Suzanne Simonin describes her life of suffering in letters. As a young woman she is sent to a convent against her will. Since her parents cannot afford the dowry required for a marriage befitting her rank they decide she must instead become a nun. Although a kind and understanding Mother Superior helps her to learn the convent’s daily routine, Suzanne’s desire for freedom remains unabated. When the Mother Superior dies, Suzanne finds herself faced with reprisals, humiliation and harassment at the hands of the new Abbess and the other Sisters. For many years, Suzanne is subjected to bigotry and religious fanaticism.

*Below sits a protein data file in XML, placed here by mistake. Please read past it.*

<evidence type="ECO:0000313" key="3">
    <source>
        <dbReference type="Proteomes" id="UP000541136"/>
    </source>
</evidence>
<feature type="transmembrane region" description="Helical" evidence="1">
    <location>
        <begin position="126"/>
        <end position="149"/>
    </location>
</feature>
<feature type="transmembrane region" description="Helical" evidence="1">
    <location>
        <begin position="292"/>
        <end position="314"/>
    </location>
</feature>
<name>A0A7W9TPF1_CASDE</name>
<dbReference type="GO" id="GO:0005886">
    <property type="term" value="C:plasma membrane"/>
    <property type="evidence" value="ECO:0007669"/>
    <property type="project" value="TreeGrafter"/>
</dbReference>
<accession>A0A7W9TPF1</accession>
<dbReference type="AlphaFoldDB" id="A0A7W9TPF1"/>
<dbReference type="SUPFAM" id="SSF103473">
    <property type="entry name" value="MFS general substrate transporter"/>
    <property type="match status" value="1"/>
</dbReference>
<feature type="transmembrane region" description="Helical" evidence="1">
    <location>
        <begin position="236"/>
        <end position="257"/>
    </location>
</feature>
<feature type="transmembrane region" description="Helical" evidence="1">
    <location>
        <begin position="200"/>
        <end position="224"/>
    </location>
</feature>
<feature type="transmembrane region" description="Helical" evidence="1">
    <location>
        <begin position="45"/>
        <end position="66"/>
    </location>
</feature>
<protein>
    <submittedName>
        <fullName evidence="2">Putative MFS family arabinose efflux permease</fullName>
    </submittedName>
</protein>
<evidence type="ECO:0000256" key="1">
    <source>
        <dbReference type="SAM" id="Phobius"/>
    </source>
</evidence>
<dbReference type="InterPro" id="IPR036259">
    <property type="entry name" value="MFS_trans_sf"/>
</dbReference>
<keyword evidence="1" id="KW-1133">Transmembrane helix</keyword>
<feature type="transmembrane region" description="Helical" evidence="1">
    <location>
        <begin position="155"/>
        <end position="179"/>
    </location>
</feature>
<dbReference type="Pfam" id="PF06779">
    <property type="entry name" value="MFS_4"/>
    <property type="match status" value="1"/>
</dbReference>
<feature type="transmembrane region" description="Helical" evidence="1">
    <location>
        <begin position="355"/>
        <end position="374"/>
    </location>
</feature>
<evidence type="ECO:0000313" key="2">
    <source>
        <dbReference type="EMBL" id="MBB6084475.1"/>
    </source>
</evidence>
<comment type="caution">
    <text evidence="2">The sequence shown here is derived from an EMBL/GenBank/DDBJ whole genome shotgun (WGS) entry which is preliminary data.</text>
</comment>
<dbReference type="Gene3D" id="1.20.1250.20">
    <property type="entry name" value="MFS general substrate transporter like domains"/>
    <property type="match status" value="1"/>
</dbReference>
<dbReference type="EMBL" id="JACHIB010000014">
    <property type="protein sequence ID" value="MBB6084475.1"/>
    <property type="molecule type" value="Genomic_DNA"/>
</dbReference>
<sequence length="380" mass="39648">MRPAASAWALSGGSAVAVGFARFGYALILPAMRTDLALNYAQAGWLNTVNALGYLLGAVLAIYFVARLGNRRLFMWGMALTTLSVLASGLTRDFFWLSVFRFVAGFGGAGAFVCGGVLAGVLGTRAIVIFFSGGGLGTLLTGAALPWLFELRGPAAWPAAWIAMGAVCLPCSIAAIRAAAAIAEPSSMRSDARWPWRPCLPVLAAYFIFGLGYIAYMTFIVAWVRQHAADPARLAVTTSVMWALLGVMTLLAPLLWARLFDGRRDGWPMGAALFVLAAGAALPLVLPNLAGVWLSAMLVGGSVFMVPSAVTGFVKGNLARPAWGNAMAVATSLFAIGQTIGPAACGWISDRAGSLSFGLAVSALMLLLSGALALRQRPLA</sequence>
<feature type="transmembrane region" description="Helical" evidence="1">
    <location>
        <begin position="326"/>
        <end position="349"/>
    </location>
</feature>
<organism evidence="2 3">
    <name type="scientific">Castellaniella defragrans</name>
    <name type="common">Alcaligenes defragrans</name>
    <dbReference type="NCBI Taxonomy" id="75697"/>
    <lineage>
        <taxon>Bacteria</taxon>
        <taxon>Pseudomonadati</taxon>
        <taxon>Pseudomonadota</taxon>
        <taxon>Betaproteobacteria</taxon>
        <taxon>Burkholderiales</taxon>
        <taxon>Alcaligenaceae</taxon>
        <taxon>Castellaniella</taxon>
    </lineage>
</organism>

Denis Diderot’s novel has been adapted for the screen several times. In 1966 Jacques Rivette made a film version with Anna Karina and Liselotte Pulver so daringly critical of the church it was temporarily banned by the French censors. Guillaume Nicloux however concentrates on the fate of a young woman pitted against a merciless system which crushes the individual. His film gradually divorces itself from the circumstances of this particular story to describe a universal drama.